Chief Justice Cheri Beasley and Chief District Court Judge J.H. Corpening will join New Hanover County community leaders on Tuesday, June 18, for a signing ceremony for the renewal of its School Justice Partnership (SJP). The SJP memorandum, also known as the Interagency Governance Agreement on the Handling of School Offenses, reduces law enforcement involvement in minor misconduct at schools, keeping kids in school and out of court.
“We are very pleased here in North Carolina that we raised the age at which young people can be charged in criminal court as an adult,” said Chief Justice Beasley. “We know that we can further increase the likelihood of success for these young people by reducing the number of referrals into our criminal justice system and are excited about empowering local leaders working together collaboratively and giving our young people improved opportunities for success.”
Community leaders in attendance at the signing ceremony included:
- Interim Director McKinley Wooten, N.C. Administrative Office of the Courts
- Superintendent Dr. Tim Markley, New Hanover County Schools
- Chairwoman Lisa Estep, New Hanover County Board of Education
- District Attorney Ben David, New Hanover and Pender Counties
- Chief of Police Ralph Evangelous, Wilmington Police Department
- Chief Deputy Ken Sarvis, New Hanover County Sheriff’s Office
- Mayor Bill Saffo, City of Wilmington
- Chairman Jonathan Barfield, New Hanover County Commissioners
New Hanover County’s SJP resulted in a 47 percent decrease in referrals to the juvenile justice system in its first year. According to a 5-year trend analysis from the Department of Public Safety (DPS), New Hanover’s school based complaints have decreased by 67% since FY 2013-14. Also, New Hanover is among the top 11 counties with the largest decrease in school based referrals.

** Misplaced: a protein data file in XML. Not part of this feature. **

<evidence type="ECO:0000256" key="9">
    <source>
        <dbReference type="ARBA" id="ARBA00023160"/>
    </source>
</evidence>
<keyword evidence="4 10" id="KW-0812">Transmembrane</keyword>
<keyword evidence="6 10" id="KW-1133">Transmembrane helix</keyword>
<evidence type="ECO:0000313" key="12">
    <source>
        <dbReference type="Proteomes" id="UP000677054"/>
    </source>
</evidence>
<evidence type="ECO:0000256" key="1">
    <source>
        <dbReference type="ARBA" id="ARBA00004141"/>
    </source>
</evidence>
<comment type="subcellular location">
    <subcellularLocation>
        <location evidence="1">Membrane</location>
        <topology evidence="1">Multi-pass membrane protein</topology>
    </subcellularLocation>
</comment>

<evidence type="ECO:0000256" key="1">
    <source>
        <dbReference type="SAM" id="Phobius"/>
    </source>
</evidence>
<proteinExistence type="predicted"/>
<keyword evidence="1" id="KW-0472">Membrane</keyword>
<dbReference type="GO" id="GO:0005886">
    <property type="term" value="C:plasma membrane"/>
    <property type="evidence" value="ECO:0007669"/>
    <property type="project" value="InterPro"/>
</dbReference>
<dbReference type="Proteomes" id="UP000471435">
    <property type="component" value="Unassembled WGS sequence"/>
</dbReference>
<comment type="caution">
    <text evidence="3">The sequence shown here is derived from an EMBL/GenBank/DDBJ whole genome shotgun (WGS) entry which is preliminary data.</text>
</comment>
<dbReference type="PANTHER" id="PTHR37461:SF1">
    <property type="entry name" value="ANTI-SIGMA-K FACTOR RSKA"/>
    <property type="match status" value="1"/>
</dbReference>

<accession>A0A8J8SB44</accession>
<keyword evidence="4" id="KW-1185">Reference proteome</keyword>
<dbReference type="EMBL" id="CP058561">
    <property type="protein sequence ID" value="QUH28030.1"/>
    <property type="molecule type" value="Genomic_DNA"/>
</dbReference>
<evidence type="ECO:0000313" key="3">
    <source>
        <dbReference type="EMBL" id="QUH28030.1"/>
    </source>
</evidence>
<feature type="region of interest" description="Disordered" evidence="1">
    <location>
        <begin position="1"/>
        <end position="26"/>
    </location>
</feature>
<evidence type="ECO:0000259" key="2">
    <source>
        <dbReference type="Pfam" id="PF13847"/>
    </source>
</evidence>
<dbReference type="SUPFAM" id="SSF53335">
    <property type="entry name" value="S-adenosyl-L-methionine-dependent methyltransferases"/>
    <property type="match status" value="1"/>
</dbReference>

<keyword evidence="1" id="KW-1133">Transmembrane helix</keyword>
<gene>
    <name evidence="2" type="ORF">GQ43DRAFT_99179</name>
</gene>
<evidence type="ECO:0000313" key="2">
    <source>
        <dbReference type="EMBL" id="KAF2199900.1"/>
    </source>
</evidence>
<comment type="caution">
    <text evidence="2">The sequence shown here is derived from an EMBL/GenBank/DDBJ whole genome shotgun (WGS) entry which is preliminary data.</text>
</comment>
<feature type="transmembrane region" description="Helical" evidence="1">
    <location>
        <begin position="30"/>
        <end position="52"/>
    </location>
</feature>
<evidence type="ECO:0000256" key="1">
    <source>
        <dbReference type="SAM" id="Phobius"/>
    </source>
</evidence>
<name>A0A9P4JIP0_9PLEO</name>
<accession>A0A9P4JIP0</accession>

“The work I’ve done on School Justice Partnerships is some of the most rewarding work I’ve done in my entire career,” said Chief District Court Judge J.H. Corpening. “I’m thrilled that New Hanover County has embraced the work, and look forward to working with stakeholders across the great state of North Carolina as we work together to improve outcomes for children.”
North Carolina is working to implement School Justice Partnerships in all 100 counties as a result of the state’s Raise the Age law,which will increase the maximum age of juvenile court jurisdiction from 16 to 18. The legislation, which becomes effective December 1, 2019, authorizes the development of SJPs in each county with a goal of reducing in-school arrests, suspensions, and expulsions. In addition to New Hanover, SJPs have been established in Brunswick, Greene, Lenoir, Mecklenburg, Stanly and Wayne Counties.
The main goal of the SJP is to keep kids in school and out of court for routine misconduct at school. The School Justice Partnership is a group of community stakeholders—including school administrators, the law enforcement community, court system actors, juvenile justice personnel, and others— who work together to establish specific guidelines for school discipline in a way that minimizes suspensions, expulsions, and school-based referrals to court for minor student misconduct.
Currently, many students are suspended, expelled, and referred to court for minor misconduct which produces harmful outcomes for youth and their communities. Students who are suspended and expelled are more likely to repeat a grade, drop out of school, and engage in higher levels of disruptive behavior. A single suspension also triples the likelihood that a student will enter the juvenile justice system. These negative outcomes disproportionately impact certain students, including youth of color and students with disabilities, who are more likely to be suspended, expelled, and referred to court than their peers
SJPs across the nation have produced better outcomes for students. Judge Steven Teske’s program in Clayton County, Georgia, known as the “Clayton County School Referral Reduction Protocol,” resulted in a 67.4 percent decrease in referrals to juvenile court, a 43 percent decrease in referrals of youth of color to juvenile court, and a 24 percent increase in graduation rates. Similar programs in Texas and Connecticut also have experienced positive results.